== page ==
The so-called Israel Photoshop law – which took effect on January 1, 2015 – aims to protect women and girls from unhealthy ideals in fashion advertising.
If you’re a regular reader here, you know that we are not fans of unrealistic standards of beauty. Ads featuring unhealthily-thin or photoshopped models are bad for us and for our kids. Girls who are exposed to these images are more likely to struggle with body image and with eating disorders. The Israel Photoshop law is putting the smackdown on these images by establishing new rules for fashion advertising.
Basically, the law does two things:
1. Requires that fashion models have a Body Mass Index (BMI) of at least 18.5. That’s the minimum threshhold for a healthy body weight, according to experts.
2. Requires labeling on digitally-altered ads. If photo editors alter photos to make a model’s thighs thinner or hips narrower, they have to put a disclaimer on the image.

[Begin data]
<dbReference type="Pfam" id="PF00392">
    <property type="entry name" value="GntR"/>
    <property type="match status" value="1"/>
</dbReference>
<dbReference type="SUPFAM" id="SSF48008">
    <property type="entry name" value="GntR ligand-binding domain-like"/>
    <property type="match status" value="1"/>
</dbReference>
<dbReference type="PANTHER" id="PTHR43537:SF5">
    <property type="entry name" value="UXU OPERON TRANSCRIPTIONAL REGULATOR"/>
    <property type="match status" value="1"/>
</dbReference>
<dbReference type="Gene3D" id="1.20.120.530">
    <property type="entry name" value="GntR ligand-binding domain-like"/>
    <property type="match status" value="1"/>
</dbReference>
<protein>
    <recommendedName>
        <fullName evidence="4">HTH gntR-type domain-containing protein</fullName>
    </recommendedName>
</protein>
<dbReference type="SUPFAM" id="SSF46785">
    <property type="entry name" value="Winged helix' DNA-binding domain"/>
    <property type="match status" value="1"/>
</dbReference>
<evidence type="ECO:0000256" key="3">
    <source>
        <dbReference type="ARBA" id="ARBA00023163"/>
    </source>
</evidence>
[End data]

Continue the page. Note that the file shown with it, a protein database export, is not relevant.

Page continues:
This kind of transparency could make a big difference for women and girls. Activist Rachel Adato told The Big Think, “A revolution has begun…this law shatters the anorexic ideal serving as an example for the country’s youth.”
Eating disorders are on the rise in Israel, and now Israeli girls are as likely to suffer from anorexia as girls in Western countries. Champions of the Israel Photoshop law blame the ever-shrinking models in Israeli advertising.
The downside to this law is that it only applies to locally-produced advertising. That means that ads from other countries that run in Israel can still feature unhealthy and photoshopped models. Sociologist Sigal Gooldin calls the law a “small step if girls are still consuming the same popular images and influenced by their surroundings.”
This isn’t the first time that the fashion industry has tried to shift away from super skinny models. In 2006 Madrid Fashion Week banned all models with a BMI of less than 18.
What do you think about the Israel Photoshop law? Does it have the potential to influence advertising in other countries? There are mixed reactions about the law. Do you think that it will help change the fashion industry, or does it miss the mark?